It's Alive!

Who says biology, engineering, and medicine are different fields? Researchers led by Dr. Donald Ingber at Harvard’s Wyss Institute reported in Science that they have engineered a coin-sized microchip that can be loaded with wet biological cells, mimicking the workings of an actual lung. The bioinspired chip can be used to model drug action, determine the effects of environmental toxins, and could even replace some animal testing – all while speeding up research and dropping its costs.

To mimic the physiology of an actual lung, the chip contains two chambers separated by a flexible, porous membrane. One chamber contains human lung cells (alveoli), which are tiny air sacs with thin walls – this chamber allows researchers to introduce foreign particles, just as breathing would do in an organism. Across the membrane, the second chamber contains capillary blood cells (endothelium) which normally take up particles into the blood stream, as well as interface the immune system with potential toxins and pathogens. The computer chip is transparent, which allows real-time observation of how the cells respond to introduced particles.

Did I mention it also breathes? Because the chip is flexible, fluctuating the air pressure within a network of channels along its surface can replicate the mechanics of breathing – stretching and expanding the cells inside the chambers, roughly as they would in real life. This capacity for the chip to mimic breathing is an important step forward, because cell culture techniques are unable to replicate how mechanical factors influence cell behavior. Filling this gap brings laboratory models closer to the real-world organs they try to represent. Think of it as a miniature version of the donated lungs made to breathe outside the body.  Check out this video of lead researcher Donald Ingber talking about the chip:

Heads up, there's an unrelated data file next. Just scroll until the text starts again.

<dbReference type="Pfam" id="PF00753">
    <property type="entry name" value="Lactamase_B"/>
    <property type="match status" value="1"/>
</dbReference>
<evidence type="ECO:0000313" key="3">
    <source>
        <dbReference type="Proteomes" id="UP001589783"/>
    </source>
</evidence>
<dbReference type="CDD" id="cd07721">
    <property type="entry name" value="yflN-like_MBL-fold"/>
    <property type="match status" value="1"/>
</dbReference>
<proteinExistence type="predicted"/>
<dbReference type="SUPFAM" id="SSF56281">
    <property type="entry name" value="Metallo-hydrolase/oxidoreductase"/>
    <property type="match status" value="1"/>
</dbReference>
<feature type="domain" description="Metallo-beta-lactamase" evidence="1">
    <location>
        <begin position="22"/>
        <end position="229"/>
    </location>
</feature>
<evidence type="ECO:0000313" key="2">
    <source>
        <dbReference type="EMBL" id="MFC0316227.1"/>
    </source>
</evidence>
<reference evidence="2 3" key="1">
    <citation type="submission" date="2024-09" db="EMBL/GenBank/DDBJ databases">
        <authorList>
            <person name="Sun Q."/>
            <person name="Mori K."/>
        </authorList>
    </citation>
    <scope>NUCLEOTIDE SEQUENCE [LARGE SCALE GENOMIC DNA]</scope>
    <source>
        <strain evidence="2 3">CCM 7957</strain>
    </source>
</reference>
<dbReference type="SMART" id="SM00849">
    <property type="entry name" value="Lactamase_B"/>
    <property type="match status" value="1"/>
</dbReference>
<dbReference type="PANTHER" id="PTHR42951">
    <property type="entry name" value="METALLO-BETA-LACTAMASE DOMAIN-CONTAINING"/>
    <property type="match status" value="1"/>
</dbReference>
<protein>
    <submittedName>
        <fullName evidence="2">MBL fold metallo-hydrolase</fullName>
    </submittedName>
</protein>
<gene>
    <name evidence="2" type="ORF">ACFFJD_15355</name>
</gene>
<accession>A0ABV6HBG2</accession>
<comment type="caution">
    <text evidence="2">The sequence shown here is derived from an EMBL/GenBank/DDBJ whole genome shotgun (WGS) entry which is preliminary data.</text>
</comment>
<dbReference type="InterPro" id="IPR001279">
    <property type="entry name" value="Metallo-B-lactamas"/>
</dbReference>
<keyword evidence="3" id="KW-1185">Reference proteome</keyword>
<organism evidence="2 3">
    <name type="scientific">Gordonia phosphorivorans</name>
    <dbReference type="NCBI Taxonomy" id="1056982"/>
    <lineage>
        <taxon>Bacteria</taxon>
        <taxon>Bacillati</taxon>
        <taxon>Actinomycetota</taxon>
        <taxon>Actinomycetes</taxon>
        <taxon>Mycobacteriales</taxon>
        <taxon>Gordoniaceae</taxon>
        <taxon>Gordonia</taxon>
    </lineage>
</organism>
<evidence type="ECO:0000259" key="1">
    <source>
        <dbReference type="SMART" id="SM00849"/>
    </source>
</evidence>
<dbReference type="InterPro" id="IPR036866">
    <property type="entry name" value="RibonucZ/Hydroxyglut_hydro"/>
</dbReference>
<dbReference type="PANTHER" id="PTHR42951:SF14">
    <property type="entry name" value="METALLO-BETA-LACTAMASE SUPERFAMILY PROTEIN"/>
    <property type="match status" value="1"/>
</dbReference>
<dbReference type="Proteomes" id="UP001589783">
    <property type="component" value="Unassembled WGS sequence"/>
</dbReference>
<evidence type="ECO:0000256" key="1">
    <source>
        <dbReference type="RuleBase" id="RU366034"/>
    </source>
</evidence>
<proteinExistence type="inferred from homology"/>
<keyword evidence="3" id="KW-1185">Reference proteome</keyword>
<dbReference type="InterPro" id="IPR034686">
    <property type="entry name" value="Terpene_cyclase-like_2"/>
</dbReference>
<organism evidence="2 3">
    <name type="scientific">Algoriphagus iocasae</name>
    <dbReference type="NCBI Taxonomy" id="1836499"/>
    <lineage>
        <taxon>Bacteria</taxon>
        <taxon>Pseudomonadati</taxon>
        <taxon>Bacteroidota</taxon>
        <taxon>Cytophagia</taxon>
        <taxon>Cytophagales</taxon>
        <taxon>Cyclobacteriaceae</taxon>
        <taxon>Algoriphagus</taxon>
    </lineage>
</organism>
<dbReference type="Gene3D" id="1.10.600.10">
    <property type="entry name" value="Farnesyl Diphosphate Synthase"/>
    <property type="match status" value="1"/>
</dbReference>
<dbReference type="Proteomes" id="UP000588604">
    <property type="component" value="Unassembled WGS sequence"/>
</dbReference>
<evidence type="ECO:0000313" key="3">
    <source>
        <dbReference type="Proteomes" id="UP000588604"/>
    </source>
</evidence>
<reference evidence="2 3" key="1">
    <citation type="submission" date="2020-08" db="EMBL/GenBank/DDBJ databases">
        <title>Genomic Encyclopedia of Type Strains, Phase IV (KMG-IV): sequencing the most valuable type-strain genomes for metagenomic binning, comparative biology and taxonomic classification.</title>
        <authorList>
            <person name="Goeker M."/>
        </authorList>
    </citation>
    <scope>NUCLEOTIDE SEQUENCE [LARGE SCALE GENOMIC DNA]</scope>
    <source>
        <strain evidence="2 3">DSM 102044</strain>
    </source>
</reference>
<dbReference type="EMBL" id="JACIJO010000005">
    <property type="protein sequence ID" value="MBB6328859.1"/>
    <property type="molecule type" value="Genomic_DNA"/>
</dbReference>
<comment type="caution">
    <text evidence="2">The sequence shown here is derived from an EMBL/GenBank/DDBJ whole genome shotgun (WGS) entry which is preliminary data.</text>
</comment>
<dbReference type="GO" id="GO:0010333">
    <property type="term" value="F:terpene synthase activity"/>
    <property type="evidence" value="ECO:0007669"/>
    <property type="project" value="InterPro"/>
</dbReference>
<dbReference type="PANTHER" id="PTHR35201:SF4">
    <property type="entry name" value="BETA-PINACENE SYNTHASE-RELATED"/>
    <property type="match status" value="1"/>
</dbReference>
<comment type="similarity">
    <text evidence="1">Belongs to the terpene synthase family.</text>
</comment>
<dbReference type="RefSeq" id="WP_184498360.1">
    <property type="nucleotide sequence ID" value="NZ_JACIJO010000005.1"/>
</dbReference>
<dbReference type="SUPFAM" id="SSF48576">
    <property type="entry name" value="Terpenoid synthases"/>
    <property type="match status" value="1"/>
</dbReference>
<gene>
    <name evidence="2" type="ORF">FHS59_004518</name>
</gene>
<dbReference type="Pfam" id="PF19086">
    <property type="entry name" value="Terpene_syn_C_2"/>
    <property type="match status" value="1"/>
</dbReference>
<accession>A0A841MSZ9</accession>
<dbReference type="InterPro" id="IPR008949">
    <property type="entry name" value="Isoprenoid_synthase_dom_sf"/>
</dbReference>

Researchers’ first test of the lung-chip looked at how the system responded to the introduction of a pathogen. E. coli was added to the first chamber containing lung cells, mimicking the exposure of lungs to airborne bacteria. The second chamber was given a healthy dose of white blood cells (leukocytes), which are the immune system’s first line of defense against foreign invaders. Show time. Through the transparent chip, researchers watched in real time as the white blood cells migrated across the porous membrane, engulfing and killing the bacterial invaders. The chip clearly modeled the body’s own inflammatory response to pathogens.

The lung-chip design, and the biological processes it models.

A second test looked at how the lung-chip responded to the introduction of nanoparticles comparable to those found in toxic pollutants. Some of the particles induced an immune response and were trapped; others crossed the chip’s membrane and entered the blood chamber. Using the chip to model the introduction of non-biological particles illustrates how some toxins can make their way past the immune system and invade the body. It also provides an excellent system to test how airborne drugs are taken up into the lungs, which will cut costs and save time in the development of inhaled medications.